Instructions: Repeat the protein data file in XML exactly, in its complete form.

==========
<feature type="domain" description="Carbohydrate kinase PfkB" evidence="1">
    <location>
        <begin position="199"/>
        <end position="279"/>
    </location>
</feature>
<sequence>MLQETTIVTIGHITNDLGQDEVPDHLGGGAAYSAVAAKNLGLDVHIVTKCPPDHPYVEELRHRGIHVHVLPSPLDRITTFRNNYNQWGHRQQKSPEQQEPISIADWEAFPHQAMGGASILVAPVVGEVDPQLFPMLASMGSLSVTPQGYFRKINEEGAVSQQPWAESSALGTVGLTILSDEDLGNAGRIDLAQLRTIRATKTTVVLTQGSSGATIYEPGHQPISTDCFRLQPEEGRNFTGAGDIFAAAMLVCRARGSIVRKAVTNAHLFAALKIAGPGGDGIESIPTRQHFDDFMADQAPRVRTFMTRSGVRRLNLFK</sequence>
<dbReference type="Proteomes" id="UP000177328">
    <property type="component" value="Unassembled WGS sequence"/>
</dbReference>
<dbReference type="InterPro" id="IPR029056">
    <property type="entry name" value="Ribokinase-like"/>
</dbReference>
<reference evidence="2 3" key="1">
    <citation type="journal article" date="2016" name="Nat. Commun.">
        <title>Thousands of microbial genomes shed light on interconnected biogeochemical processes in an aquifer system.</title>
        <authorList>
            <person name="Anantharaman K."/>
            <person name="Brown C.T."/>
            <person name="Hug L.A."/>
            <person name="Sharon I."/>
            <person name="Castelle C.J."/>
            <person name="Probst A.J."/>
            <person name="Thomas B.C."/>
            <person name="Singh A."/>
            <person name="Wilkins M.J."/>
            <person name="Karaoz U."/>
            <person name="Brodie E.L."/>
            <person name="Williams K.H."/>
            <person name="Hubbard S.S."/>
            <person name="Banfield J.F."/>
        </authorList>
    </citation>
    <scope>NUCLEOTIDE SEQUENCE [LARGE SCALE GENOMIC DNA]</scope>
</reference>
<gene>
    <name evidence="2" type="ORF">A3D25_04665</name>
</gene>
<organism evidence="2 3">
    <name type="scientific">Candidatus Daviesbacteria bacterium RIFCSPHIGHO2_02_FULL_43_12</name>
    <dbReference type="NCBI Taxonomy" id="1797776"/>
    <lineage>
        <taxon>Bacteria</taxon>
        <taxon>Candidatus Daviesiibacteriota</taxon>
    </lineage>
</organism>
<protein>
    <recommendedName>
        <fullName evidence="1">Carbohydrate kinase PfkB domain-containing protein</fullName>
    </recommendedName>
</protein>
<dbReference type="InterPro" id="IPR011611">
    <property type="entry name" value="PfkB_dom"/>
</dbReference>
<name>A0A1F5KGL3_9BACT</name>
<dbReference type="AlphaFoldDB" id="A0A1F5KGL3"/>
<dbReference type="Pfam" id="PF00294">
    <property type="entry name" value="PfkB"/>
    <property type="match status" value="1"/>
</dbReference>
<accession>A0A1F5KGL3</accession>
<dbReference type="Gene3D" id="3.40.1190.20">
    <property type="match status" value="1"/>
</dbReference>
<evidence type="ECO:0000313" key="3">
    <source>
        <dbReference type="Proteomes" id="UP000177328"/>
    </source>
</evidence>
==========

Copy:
<feature type="domain" description="Carbohydrate kinase PfkB" evidence="1">
    <location>
        <begin position="199"/>
        <end position="279"/>
    </location>
</feature>
<sequence>MLQETTIVTIGHITNDLGQDEVPDHLGGGAAYSAVAAKNLGLDVHIVTKCPPDHPYVEELRHRGIHVHVLPSPLDRITTFRNNYNQWGHRQQKSPEQQEPISIADWEAFPHQAMGGASILVAPVVGEVDPQLFPMLASMGSLSVTPQGYFRKINEEGAVSQQPWAESSALGTVGLTILSDEDLGNAGRIDLAQLRTIRATKTTVVLTQGSSGATIYEPGHQPISTDCFRLQPEEGRNFTGAGDIFAAAMLVCRARGSIVRKAVTNAHLFAALKIAGPGGDGIESIPTRQHFDDFMADQAPRVRTFMTRSGVRRLNLFK</sequence>
<dbReference type="Proteomes" id="UP000177328">
    <property type="component" value="Unassembled WGS sequence"/>
</dbReference>
<dbReference type="InterPro" id="IPR029056">
    <property type="entry name" value="Ribokinase-like"/>
</dbReference>
<reference evidence="2 3" key="1">
    <citation type="journal article" date="2016" name="Nat. Commun.">
        <title>Thousands of microbial genomes shed light on interconnected biogeochemical processes in an aquifer system.</title>
        <authorList>
            <person name="Anantharaman K."/>
            <person name="Brown C.T."/>
            <person name="Hug L.A."/>
            <person name="Sharon I."/>
            <person name="Castelle C.J."/>
            <person name="Probst A.J."/>
            <person name="Thomas B.C."/>
            <person name="Singh A."/>
            <person name="Wilkins M.J."/>
            <person name="Karaoz U."/>
            <person name="Brodie E.L."/>
            <person name="Williams K.H."/>
            <person name="Hubbard S.S."/>
            <person name="Banfield J.F."/>
        </authorList>
    </citation>
    <scope>NUCLEOTIDE SEQUENCE [LARGE SCALE GENOMIC DNA]</scope>
</reference>
<gene>
    <name evidence="2" type="ORF">A3D25_04665</name>
</gene>
<organism evidence="2 3">
    <name type="scientific">Candidatus Daviesbacteria bacterium RIFCSPHIGHO2_02_FULL_43_12</name>
    <dbReference type="NCBI Taxonomy" id="1797776"/>
    <lineage>
        <taxon>Bacteria</taxon>
        <taxon>Candidatus Daviesiibacteriota</taxon>
    </lineage>
</organism>
<protein>
    <recommendedName>
        <fullName evidence="1">Carbohydrate kinase PfkB domain-containing protein</fullName>
    </recommendedName>
</protein>
<dbReference type="InterPro" id="IPR011611">
    <property type="entry name" value="PfkB_dom"/>
</dbReference>
<name>A0A1F5KGL3_9BACT</name>
<dbReference type="AlphaFoldDB" id="A0A1F5KGL3"/>
<dbReference type="Pfam" id="PF00294">
    <property type="entry name" value="PfkB"/>
    <property type="match status" value="1"/>
</dbReference>
<accession>A0A1F5KGL3</accession>
<dbReference type="Gene3D" id="3.40.1190.20">
    <property type="match status" value="1"/>
</dbReference>
<evidence type="ECO:0000313" key="3">
    <source>
        <dbReference type="Proteomes" id="UP000177328"/>
    </source>
</evidence>